The latest Skeptoid podcast covered the Marfa lights... the podcast said that the 2004 SPS study concluded that the car lights were distorted due to a Fata Morgana mirage... I can't find any mention of this in the SPS report though... If anyone can find a reliable source for this, it would be good to add. --Interiot 00:30, 13 April 2007 (UTC) ]

article sucks[edit]

Goes without saying that this article is cleverly, weasle-ishly POV.

several months ago I mentioned and linked to the study done on the Marfa Lights here in the discussion page of this article. Someone deleted my comments (and the link) from this page. I don't care enough to get into a war about it, but I think that's seriously lame. Why is the study mentioned but not linked in this article? Would it kill to have that link there instead of say, the skepdic link which isn't of much use? Link to the study, why not?? That's my question.

And as for the person who asked "why can't tail lights be seen when headlights can be seen and verified as per the study?" My guess would be common sense. Tail lights are not as bright as headlights. I'm not mechanic but I'm pretty sure headlights are bigger brighter bulbs, plus, the plastic covering over headlights is clear, making the light brighter. The plastic covering over tail lights is red, dimming the light somewhat.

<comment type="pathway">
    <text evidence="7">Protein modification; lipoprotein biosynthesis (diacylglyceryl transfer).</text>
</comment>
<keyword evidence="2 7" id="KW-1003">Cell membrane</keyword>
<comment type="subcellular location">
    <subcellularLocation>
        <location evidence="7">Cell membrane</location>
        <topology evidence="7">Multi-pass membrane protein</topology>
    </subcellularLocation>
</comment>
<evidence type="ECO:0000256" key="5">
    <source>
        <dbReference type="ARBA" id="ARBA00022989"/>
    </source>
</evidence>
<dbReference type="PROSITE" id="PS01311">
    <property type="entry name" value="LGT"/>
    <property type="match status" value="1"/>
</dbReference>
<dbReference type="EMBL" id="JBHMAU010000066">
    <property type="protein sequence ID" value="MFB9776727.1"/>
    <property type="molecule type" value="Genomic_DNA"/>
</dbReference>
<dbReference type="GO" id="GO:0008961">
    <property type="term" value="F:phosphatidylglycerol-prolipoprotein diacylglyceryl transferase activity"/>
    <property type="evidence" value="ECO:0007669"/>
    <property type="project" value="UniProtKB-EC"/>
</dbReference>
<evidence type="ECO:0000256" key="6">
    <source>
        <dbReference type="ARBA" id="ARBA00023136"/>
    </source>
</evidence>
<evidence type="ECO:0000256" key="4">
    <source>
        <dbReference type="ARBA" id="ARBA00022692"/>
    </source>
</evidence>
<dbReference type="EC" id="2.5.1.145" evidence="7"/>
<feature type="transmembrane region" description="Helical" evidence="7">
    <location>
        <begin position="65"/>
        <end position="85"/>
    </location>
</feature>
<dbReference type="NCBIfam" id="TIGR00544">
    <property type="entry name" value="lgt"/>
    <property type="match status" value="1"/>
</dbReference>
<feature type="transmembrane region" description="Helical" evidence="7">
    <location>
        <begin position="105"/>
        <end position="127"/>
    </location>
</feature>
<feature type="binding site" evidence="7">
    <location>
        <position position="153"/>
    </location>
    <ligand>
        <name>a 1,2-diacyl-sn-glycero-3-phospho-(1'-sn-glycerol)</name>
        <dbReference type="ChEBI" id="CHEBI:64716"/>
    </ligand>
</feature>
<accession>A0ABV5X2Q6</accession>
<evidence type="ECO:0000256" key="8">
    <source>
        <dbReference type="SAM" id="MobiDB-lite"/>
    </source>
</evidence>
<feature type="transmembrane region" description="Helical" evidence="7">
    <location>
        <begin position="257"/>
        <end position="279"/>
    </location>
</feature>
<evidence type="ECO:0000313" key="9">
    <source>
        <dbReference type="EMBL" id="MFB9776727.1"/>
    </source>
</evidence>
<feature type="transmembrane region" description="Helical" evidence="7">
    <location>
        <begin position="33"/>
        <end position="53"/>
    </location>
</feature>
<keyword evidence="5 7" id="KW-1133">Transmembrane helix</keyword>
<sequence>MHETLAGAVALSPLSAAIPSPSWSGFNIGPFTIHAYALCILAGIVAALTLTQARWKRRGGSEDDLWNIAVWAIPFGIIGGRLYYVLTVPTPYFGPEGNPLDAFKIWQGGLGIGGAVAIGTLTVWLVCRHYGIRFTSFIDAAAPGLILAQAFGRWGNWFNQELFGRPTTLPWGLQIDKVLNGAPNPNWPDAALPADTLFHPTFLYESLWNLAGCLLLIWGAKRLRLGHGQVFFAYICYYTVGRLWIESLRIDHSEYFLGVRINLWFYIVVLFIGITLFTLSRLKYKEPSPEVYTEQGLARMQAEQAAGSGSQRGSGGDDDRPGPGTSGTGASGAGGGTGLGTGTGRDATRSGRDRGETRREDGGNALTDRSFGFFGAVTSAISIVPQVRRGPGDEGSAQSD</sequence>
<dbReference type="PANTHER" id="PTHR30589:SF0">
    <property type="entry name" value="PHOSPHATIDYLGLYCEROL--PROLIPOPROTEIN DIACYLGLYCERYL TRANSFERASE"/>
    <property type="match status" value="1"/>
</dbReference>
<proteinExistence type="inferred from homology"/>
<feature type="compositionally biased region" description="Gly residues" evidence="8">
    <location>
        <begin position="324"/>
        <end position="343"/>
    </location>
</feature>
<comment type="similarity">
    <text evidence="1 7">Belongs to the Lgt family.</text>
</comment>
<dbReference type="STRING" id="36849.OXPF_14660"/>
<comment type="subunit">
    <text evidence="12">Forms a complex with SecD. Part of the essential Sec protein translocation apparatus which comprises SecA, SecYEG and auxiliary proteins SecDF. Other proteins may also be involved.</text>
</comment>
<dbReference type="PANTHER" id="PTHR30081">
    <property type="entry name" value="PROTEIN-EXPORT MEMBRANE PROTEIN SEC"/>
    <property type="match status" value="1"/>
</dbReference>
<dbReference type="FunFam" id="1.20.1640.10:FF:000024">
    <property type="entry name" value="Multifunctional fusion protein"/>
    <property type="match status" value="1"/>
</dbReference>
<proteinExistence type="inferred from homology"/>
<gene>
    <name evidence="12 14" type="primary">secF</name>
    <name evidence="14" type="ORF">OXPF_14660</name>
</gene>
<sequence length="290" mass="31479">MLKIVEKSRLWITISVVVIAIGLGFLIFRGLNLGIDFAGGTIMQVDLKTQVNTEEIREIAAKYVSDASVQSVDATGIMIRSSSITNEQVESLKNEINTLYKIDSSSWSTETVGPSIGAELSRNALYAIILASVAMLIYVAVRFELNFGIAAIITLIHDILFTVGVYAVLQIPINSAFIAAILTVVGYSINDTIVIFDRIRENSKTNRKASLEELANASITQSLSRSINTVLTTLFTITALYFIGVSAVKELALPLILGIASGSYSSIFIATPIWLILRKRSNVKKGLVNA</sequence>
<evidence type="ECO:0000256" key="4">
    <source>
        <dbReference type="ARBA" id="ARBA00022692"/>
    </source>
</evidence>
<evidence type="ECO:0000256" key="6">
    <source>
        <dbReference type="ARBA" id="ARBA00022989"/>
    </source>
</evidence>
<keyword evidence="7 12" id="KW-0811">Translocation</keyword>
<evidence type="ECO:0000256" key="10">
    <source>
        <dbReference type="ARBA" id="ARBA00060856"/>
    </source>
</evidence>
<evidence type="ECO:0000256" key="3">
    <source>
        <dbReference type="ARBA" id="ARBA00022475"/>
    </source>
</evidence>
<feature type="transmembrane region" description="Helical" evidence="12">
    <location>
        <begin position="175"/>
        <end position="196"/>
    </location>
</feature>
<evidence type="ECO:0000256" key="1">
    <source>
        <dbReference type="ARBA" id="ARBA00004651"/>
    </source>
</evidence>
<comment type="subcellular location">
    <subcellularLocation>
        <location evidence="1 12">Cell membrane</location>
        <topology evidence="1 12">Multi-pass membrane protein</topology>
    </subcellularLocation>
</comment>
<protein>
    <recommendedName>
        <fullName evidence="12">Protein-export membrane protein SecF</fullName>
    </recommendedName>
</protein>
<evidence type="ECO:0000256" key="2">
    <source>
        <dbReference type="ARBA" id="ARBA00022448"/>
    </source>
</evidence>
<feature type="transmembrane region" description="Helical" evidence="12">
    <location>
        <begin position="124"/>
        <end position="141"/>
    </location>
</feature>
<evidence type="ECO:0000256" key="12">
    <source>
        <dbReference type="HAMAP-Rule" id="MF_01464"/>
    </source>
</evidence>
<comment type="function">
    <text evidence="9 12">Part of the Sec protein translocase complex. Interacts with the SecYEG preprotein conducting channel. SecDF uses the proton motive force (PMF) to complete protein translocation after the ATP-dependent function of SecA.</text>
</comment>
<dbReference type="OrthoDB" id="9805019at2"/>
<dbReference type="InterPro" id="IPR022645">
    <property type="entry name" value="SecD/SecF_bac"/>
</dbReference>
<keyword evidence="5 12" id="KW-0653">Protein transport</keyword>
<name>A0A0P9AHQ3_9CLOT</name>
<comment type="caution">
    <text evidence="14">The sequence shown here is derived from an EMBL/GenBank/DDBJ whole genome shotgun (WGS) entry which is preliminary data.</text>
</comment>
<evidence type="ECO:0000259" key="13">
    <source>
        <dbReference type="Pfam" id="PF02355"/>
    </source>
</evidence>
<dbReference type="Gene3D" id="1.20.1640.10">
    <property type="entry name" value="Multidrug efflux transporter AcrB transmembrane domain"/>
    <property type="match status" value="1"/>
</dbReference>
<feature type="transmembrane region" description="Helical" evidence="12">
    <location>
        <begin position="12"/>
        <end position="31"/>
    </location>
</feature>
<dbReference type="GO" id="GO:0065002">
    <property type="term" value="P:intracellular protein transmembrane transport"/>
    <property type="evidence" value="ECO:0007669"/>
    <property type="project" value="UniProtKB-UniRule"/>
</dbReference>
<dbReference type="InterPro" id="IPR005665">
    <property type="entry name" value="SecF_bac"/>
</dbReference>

I just can't believe someone completely deleted my comments and my link to the study on this page. And that the study won't be linked on the marfa article page.

I'm showing bias, yes. The Marfa lights are just headlights. This article is full of crap and doesn't even link the study that tears all conspiracy theories apart, why? Because the article instead needs a bunch of crap links that don't do much (scientifically) to challenge the idea of a supernatural thingy causing the marfa lights?

Said experiment may not be perfect (though it does cover almost everything) but it's certainly worth linking IMO not just glossing over like in the article and I still think it's bull that REGARDLESS of the validity of the study, my comments were deleted from this discussion page.

friggin wikipedia you wonder why no one trusts this site....

  • The Marfa lights are NOT headlights. Anyone who has actually seen them knows that. The "valid" research you talk about is most likely nothing more than a group of people trying to put an explanation on something that just isn't yet explainable. I've seen the Marfa lights and I know a headlight when I see it. The Marfa lights aren't headlights. Headlights aren't green, red, and blue. Headlights don't hover dozens of feet off the ground, change directions, or simply fizzle out of existence.